Japan on Thursday executed a 40-year-old Chinese man convicted of murdering a family of four, in the country’s first execution of a foreigner since the disclosure of details on sentences carried out began in 2007.
The man, Wei Wei, had committed the murders in mid-2003 with two accomplices who were also Chinese nationals, media reported.
The other two fled to China and were arrested there. One was executed in China in 2005 and the other received a life sentence.
Japan is one of just two Group of Seven advanced nations to retain the death penalty, along with the United States, and an overwhelming majority of the public favours it.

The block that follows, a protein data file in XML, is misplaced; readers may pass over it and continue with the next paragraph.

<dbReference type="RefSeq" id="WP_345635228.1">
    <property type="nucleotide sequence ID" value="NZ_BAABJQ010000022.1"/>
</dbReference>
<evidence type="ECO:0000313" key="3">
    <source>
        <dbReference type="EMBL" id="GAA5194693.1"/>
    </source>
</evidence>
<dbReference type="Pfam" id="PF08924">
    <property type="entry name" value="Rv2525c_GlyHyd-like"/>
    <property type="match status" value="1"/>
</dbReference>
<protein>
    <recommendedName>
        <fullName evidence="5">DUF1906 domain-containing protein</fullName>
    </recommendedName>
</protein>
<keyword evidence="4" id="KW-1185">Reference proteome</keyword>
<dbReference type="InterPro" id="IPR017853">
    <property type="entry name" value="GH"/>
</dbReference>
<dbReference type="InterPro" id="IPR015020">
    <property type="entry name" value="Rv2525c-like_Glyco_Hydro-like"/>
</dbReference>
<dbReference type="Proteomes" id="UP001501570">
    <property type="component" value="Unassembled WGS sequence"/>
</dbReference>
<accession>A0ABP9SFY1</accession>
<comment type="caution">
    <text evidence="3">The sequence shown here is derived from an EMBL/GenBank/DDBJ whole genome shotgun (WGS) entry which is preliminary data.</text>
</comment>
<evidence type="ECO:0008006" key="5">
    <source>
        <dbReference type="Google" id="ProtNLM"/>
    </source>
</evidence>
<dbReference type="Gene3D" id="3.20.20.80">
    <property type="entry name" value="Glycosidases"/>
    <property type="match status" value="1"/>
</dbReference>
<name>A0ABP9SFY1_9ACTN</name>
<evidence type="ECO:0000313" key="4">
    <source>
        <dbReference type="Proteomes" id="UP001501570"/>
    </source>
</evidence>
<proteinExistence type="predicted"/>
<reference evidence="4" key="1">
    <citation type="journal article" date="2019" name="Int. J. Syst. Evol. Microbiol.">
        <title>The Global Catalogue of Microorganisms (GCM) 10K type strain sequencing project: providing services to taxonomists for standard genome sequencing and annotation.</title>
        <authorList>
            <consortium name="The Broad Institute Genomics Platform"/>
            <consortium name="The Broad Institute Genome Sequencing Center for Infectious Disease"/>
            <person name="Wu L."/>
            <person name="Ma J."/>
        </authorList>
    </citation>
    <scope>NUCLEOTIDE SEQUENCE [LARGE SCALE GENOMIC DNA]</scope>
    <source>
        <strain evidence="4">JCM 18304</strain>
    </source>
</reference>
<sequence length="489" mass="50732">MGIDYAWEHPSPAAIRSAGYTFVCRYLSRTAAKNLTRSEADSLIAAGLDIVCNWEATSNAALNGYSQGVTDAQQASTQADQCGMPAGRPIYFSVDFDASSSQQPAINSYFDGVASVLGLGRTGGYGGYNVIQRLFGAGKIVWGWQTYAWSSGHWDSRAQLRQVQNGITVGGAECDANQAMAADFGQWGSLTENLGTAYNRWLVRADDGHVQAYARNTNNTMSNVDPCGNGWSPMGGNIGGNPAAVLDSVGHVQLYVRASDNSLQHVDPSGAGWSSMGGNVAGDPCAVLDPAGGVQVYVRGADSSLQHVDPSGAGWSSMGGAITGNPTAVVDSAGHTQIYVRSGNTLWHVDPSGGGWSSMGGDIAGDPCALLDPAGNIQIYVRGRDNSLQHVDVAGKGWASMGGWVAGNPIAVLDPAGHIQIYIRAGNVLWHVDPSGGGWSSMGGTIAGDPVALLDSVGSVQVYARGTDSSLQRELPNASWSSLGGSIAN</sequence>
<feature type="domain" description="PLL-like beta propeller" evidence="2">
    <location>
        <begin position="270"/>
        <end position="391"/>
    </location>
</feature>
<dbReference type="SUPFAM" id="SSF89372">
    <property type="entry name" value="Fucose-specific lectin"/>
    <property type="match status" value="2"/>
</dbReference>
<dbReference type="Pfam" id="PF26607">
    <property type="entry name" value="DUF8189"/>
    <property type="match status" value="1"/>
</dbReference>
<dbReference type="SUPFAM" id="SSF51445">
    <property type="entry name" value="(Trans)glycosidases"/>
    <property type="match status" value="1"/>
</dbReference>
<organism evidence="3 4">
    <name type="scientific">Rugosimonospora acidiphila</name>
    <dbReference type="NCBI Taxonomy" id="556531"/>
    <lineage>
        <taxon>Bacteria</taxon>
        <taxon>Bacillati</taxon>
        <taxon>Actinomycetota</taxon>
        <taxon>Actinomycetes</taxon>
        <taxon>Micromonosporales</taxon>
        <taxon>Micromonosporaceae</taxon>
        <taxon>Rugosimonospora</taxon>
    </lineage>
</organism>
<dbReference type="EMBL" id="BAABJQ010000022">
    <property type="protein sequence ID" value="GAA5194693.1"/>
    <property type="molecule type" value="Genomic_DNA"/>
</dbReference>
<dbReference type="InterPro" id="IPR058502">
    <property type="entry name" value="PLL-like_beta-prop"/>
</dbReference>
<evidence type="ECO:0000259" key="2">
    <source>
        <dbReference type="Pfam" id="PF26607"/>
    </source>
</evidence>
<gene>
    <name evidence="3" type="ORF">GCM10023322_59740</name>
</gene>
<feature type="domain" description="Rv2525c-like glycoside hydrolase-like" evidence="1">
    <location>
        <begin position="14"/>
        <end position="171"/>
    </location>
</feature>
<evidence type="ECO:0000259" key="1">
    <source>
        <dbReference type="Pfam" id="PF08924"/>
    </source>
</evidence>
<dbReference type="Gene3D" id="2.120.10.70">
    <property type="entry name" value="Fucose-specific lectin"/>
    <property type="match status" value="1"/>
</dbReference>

Prisoners are hanged in Japan, and the condemned are not told when their execution will take place until the morning of the day the sentence is carried out.
Some 120 prisoners are on death row. Last year 15 inmates were executed, the highest number for a decade. The group included 13 former members of the Aum Shinrikyo doomsday cult, who had been convicted of carrying out sarin gas attacks on the Tokyo subway.
The execution on Thursday was the 39th since Prime Minister Shinzo Abe returned to power in 2012, according to the justice ministry.
Before 2007, the identity of those executed was not disclosed in data issued on capital punishment.